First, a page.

Everyone's skin is different but there isn't a milder soap than pure OO after a 12 month plus cure. It is really annoying but you really have to do trial and error to find the perfect recipe for you, your suppliers and your environment.

I don't use Coconut oil in soaps I use but I do add it at 10% max for soap I make for others. Try Almond oil, macadamia nut oil, shea butter, cocoa butter.

You also have to learn about additives to tweek for hardness and reducing soap scum.
https://www.soapmakingforum.com/forums/recipe-feedback.34/

Also look on this site for recipes and fabulous videos on how to make soap.
http://www.soaping101.com/

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11. Sep 23, 2019

### DeeAnna

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I have to say you are not ready to make big batches of soap and you are not ready to sell. You are talking about making huge batches of soap that are going to be harsh on regular skin and utterly awful for sensitive skin. I understand why you're asking for a recipe, but honestly you need a better grasp of the basics of soap making more than you need a recipe handed to you.

"...the lye amounts that the lye calculators suggest scare me..."

I take it you were making soap using "...4535 grams oil weight ... 384 g lye..."? If so, your soap was awful because there was way, way, WAY too much unsaponified oil in the recipe. I'm not surprised you say it didn't lather well -- the product was mostly fat, not soap.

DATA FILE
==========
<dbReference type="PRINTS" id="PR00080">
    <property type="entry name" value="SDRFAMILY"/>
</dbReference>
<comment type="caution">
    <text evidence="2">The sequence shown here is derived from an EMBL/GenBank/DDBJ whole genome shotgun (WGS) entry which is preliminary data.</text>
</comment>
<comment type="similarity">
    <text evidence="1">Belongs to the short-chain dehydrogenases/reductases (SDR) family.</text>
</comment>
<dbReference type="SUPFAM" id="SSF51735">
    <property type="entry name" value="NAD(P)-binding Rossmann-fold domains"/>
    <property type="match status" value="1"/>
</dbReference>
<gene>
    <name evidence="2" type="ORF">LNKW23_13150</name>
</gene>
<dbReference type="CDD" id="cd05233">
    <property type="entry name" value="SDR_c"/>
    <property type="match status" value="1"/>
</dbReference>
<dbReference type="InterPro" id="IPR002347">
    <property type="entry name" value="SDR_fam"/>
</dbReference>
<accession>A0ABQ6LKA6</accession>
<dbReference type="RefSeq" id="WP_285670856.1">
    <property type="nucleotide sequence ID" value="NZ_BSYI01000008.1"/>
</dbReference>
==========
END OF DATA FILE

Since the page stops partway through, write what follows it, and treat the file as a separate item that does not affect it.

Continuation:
If you want to make decent soap, you have to learn to use a soap recipe calculator and to follow the recipe as calculated. You can't just "wing it" and expect the soap will turn out well.

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12. Sep 23, 2019

### Auxotroph

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Hello.

Most of the recipes on the my favourite recipe are pretty much exactly the same but using palm oil instead of shortening.

My soap lathers fine, cures hard, gets to trace fast and it leaves a layer of oil on the skin that saves having to cover your skin in olive oil after you shower. If you have ever read the bible it always talks about covering your skin in olive oil after bathing.

I have been making soap for about ten years and have made that recipe probably 70 or 80 times, it makes about 20-25 170-200 gram bars.

I am not really interested in shea butter and all those other butters because I am a microbiologist, so I know those types of ingredients are a breeding ground for bacteria. Coconut oil is my antibacterial agent in the soap.

Olive for moister, coconut for antibacterial and shortening for bulk and hardness.

I only recently started making it with coconut shortening, I was making it with palm shortening. Then I felt guilty for all the monkey habitat that palm trees are destroying.

I will continue looking for some thing that can replace the shortening.

13. Sep 24, 2019